- Winter offers winter activities and can be beautiful with snow sprinkled on the ground (but quite cold, as the park sits at over 8,000 feet in elevation).
Bryce National Park is open 24 hours a day, year-round. However, from October to May, some roads, campgrounds, and other visitor facilities are closed or have reduced hours. Be sure to check Bryce Canyon’s NPS website for the latest conditions.
5-DAY ZION/BRYCE CANYON NATIONAL PARK ROAD TRIP: MAP OF STOPS
5-DAY ZION/BRYCE CANYON NATIONAL PARK ROAD TRIP: ITINERARY
Now that we’ve gotten all the logistics out of the way, let’s get into the fun stuff… the actual itinerary!
DAY 1 – HELLO LAS VEGAS!
If you’re traveling from another state other than Nevada or Utah (like we did), then part of Day 1 will be a wash. This is where you’ll be flying in, preparing for your road trip, and potentially getting a taste of Las Vegas as well.
PREPARE: If you plan on flying into Las Vegas, then spend today picking up your rental car, buying groceries/snacks, getting situated, and exploring Las Vegas. How much time you have today will depend on what time your flight gets in. The earlier your flight gets in, the more time you have to explore Vegas!
EXPLORE: If you have spare time, I recommend the following Las Vegas activities:
- Walk The Strip
- See the Fountains of Bellagio
- Explore a few resorts/casinos: The Venetian, Caesar’s Palace, Planet Hollywood, Paris, etc.
- Visit Valley Of Fire State Park
- See a few exhibits at Area 15
HIT THE ROAD: Once you’ve gotten your fill of Las Vegas, begin your drive to Bryce Canyon. If you want to break the car ride up into chunks, spend the night in a random city near the halfway point (we stayed in Cedar City). If you can drive the whole way there, I’d recommend spending the night somewhere near Bryce.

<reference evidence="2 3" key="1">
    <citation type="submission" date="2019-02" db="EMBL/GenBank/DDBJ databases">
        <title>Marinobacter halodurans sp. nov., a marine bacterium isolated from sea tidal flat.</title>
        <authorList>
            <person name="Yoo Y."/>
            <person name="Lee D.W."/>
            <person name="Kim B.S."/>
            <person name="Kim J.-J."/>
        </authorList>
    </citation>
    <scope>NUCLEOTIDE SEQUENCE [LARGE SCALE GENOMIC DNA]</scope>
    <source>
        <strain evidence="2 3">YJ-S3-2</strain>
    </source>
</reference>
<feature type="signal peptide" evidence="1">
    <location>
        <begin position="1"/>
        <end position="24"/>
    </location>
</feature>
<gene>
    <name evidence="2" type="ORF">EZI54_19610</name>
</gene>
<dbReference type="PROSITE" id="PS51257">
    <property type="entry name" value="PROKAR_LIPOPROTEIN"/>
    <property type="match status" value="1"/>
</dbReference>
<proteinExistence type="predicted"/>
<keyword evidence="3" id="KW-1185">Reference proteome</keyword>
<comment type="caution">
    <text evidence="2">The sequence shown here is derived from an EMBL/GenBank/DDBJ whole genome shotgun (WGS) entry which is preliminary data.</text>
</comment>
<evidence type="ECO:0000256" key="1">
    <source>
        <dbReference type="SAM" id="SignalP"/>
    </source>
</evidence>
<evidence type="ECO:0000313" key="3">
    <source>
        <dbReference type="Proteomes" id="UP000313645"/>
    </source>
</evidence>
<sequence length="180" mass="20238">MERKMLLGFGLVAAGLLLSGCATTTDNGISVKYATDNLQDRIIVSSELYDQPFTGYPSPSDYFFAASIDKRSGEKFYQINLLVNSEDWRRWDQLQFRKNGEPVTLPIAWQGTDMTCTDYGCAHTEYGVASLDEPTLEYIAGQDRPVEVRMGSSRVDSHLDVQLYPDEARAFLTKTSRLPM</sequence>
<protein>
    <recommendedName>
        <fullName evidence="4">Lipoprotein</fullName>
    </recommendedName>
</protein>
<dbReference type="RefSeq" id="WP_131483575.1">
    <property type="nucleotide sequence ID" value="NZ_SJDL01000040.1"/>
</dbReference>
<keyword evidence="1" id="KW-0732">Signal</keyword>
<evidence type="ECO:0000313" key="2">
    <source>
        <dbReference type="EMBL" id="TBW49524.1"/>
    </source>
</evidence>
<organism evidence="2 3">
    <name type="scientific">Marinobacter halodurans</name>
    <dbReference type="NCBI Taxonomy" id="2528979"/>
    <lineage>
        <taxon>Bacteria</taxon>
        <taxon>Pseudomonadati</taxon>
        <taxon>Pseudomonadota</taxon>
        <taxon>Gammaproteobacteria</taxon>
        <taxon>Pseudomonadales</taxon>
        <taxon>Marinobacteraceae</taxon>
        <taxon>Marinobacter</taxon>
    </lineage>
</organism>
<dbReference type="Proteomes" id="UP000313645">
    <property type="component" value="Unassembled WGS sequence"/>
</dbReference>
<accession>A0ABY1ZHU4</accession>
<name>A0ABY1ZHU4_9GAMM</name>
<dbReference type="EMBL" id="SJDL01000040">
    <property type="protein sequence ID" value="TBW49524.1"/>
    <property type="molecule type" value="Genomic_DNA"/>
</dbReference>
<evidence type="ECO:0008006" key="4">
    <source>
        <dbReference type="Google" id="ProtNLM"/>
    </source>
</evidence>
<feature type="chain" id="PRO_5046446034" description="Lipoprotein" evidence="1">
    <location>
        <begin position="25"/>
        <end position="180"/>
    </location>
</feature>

WHAT WE DID: I flew from Los Angeles to Las Vegas after a full day of work on Thursday night. This meant that I didn’t have to take PTO on Thursday, but it also meant that all I had time for upon landing in LAS was picking up a rental car and doing some grocery shopping for our road trip. Once my entire group arrived in Las Vegas, we headed out for Bryce Canyon National Park in the night! Our first stop was going to be Cedar City where we were going to spend the night, which served as our halfway point between Las Vegas and Bryce Canyon.
DAY 2 – BRYCE CANYON NATIONAL PARK
HIT THE ROAD: If you stayed at a halfway point to Bryce Canyon, spend the first hours of your day finishing up the drive to Bryce Canyon (for us this was a 1 hr 40 min drive from Cedar City to Bryce). Once you’re in Bryce Canyon, the fun begins!
EXPLORE: Start your Bryce Canyon day off right by catching the sunrise at Sunset Point. You can also enjoy the sunrise at Sunrise Point, or anywhere along the rim between Sunset Point and Sunrise Point, really. If you can manage to wake up early enough, I’d highly recommend this! Top recommended vista points include Sunrise Point, Sunset Point, Inspiration Point, and Bryce Point.
HIKE: After catching an epic sunrise, it’s time to get your hike on. This is a great time to hit the trails because you’ll beat the late wakers and the post-breakfast crowds!
Here are our three top hike recommendations in the park:
- Navajo/Queens Garden Loop – 3.5 miles roundtrip
- This hike, undoubtedly the most popular hike in the park, gets you up close and personal with the hoodoos in the park. I’ve done this hike twice, and there will be a third and fourth time… I’ll never get sick of this one!
- Figure Eight Trail– 6.3 miles roundtrip
- This hike combines the Navajo and Queens Garden Loop, Wall Street, and Peekaboo Loop into one jam-packed hike through the hoodoos. Opting for this combo hike will give you a more complete tour of the amphitheater.
- Fairyland Loop Trail – 7.8 miles roundtrip
- This hike is much longer than some of the other trails at the park, but it’s way less crowded and well worth the effort. You’ll be taken through walking paths that provide sweeping views and close-up views of the hoodoo formations. You can either start at the Fairyland Loop trailhead or at Sunrise Point. (From the Fairyland Loop trailhead, go counter-clockwise. From Sunrise Point, go clockwise. By doing it this way, you’ll get the less exciting parts out of the way first.
EXPLORE: After your hike, hop back into your car. It’s time to see the park’s vista points by car! Soak up the views from Rainbow Point, Natural Bridge, Inspiration Point, and Bryce Point, all of which are accessible by car.